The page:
"Intel should be ashamed of itself," Negroponte says. "It’s just – it’s just shameless."

"Negroponte believes that you’re trying to drive him out," Stahl told Craig Barrett, Intel’s Chairman of the Board.

"We’re not trying to drive him out of business. We’re trying to bring capability to young people," Barrett responds. "And it’s more than just Intel. It’s going to take the whole industry to do this."

Barrett flies around the world bringing computers to schools in places like Malinalco, Mexico.

He says that like Negroponte, Intel just wants to help kids get affordable computers. And that they would be willing to reach an accommodation with One Laptop.

"There are lots of opportunities for us to work together," Barrett says. "That’s why when you say this is competition, we’re tying to drive him out of business: this is crazy."

Not to Negroponte who says the rivalry goes back to when he first introduced the One Laptop and Barrett dismissed it as “a gadget.” That infuriated Negroponte, who says the heart of it is that the One Laptop uses chips made by AMD, Intel’s biggest competitor.

"Intel and AMD fight viciously," Negroponte says." And we’re just sort of caught in the middle."

To prove that Intel has targeted his machine, Negroponte gave us some documents Intel sent to the government of Nigeria.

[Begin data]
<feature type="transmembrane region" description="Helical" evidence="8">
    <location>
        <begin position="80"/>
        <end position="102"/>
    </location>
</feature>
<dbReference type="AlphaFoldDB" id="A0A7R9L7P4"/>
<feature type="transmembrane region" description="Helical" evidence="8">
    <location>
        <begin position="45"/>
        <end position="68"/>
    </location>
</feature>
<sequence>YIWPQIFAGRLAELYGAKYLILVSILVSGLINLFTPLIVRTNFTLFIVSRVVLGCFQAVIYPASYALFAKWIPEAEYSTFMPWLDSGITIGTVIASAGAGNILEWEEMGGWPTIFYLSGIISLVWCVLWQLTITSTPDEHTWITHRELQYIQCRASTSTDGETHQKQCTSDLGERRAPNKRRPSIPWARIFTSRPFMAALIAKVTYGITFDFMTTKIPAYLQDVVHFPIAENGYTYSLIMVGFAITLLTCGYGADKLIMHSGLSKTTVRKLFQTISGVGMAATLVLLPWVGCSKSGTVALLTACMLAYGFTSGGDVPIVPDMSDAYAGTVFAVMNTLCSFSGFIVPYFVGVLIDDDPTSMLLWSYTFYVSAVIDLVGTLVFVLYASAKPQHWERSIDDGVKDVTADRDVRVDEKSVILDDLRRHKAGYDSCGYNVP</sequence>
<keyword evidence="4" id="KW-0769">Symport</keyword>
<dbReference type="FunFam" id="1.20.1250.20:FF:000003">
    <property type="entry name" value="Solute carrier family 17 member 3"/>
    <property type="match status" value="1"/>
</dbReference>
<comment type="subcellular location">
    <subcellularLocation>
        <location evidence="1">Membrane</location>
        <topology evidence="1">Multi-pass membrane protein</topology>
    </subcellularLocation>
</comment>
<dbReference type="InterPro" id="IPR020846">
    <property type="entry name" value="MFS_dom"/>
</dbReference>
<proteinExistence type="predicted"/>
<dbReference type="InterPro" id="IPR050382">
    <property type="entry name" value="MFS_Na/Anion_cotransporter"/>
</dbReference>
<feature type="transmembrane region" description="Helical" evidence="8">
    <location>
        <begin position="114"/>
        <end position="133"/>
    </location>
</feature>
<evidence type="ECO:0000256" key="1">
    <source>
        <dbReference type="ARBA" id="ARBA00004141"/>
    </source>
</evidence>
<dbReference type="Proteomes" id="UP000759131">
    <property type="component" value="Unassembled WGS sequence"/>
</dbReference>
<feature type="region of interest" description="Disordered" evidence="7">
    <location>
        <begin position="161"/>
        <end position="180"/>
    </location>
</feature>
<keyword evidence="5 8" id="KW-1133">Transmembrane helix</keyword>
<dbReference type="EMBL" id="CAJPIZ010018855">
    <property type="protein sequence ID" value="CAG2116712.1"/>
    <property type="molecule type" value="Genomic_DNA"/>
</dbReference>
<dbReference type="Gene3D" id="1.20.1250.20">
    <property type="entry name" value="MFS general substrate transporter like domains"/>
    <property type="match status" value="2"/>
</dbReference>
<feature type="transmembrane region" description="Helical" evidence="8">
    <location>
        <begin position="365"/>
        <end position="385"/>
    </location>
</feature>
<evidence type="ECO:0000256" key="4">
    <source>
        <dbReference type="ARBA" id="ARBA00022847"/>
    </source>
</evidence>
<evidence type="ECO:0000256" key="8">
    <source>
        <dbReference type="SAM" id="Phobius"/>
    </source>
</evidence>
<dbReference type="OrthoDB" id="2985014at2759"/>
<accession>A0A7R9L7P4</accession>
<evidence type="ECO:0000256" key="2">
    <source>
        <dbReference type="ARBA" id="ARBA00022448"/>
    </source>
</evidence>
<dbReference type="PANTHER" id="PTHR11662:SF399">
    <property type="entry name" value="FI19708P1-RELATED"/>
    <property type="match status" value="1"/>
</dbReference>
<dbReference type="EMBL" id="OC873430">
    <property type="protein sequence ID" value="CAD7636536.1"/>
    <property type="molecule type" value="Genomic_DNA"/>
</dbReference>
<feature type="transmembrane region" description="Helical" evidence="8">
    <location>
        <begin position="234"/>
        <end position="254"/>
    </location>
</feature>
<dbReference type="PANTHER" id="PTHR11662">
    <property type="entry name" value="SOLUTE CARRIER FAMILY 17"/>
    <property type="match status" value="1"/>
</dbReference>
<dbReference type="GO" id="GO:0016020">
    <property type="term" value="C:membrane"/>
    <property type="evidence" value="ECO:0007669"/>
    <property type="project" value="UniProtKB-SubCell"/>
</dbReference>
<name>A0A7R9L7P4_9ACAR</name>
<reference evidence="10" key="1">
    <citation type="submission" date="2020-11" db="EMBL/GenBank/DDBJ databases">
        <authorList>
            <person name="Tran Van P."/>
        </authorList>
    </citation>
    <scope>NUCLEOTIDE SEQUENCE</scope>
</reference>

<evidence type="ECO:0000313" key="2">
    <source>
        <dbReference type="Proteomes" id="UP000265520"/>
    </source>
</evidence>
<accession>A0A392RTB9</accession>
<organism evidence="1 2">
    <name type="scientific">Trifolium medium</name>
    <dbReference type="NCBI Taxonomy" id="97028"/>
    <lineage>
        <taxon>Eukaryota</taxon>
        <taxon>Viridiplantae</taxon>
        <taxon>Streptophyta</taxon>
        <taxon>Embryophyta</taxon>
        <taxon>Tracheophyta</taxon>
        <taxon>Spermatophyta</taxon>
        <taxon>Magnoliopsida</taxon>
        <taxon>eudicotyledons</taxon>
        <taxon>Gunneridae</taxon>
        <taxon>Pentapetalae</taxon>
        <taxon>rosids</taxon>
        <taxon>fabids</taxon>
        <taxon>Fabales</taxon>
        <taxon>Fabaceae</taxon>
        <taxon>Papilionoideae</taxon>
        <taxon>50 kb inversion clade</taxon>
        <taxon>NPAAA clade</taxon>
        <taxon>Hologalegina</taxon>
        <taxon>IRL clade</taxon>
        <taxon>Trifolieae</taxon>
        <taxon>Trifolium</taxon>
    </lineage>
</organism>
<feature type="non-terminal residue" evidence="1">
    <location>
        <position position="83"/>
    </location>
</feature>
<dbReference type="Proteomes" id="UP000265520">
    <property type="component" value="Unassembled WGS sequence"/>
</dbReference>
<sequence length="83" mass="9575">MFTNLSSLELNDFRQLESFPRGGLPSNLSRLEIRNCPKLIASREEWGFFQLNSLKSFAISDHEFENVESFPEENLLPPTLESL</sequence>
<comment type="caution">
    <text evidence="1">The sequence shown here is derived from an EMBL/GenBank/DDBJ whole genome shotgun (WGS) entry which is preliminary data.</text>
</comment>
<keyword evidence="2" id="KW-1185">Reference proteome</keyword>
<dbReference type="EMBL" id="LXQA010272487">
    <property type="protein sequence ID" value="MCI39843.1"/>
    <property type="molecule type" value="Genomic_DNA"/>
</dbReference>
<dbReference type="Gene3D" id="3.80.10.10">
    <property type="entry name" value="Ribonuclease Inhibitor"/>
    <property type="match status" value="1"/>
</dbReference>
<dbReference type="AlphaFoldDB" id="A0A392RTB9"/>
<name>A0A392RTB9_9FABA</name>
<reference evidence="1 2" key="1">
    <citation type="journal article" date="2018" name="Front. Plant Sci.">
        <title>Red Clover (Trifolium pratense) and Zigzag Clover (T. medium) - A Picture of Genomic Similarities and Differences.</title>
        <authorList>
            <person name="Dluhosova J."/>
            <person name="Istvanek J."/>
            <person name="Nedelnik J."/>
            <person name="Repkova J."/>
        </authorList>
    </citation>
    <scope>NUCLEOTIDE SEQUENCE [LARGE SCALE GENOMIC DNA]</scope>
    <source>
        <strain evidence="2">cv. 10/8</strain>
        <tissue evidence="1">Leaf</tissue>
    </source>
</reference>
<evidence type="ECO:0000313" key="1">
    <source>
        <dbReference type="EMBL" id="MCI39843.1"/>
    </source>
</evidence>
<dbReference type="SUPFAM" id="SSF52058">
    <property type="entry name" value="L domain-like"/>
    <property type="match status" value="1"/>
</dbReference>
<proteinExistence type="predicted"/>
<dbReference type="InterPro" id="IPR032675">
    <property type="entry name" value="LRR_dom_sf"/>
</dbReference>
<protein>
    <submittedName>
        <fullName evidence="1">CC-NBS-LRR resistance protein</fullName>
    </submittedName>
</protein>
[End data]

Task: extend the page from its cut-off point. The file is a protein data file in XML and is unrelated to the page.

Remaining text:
When Stahl shows those documents to Barrett, he says, "This is an Intel marketing document – there’s no question about that."

One document outlines the “shortcomings of the One Laptop Per Child approach” and lists the supposedly stronger points of the Classmate.

"So somebody at Intel sees this as direct competition, clearly," Stahl says to the Intel chairman.
"Well, someone at Intel was comparing the Classmate pc with another device being offered in the marketplace," Barrett responds. "That’s the way our business works."

For Nicholas Negroponte it’s not just business – it’s personal. It’s about his dream, his baby.

"Has Intel hurt you and the mission?" Stahl asks.

"Yes, Intel has hurt the mission enormously," Negroponte says.

These laptops are prototypes. To get them into mass production, Negroponte needs at least 3 million orders which he thought he’d have by now. But so far he has lots of promises but no definite orders.

And he blames Intel. He spends almost all his time – about 330 days a year he says – lobbying government officials, going from one country to the next.

He says he’s confident he’ll get his orders, even though he’s about to face even more competition as other companies are working on low-cost laptops.

That will result in more kids getting them – which is, after all, what Negroponte said he wanted in the first place.

"You call your project 'One Laptop Per Child,' and you mean that every kid in the entire world is going to have a laptop. Is that realistic?" Stahl asks.

"If I was realistic I wouldn’t have started this project, okay?" Negroponte responds.

"Okay."

"So it’s not realistic," Negroponte continues. "But we’ll come close."

If you’re wondering if the One Laptop will be available in the U.S., right now Negroponte’s in talks with some states and school districts. He says it will be sold commercially in the future, but you’ll have to buy two: one for your child and one for a child in a poor country.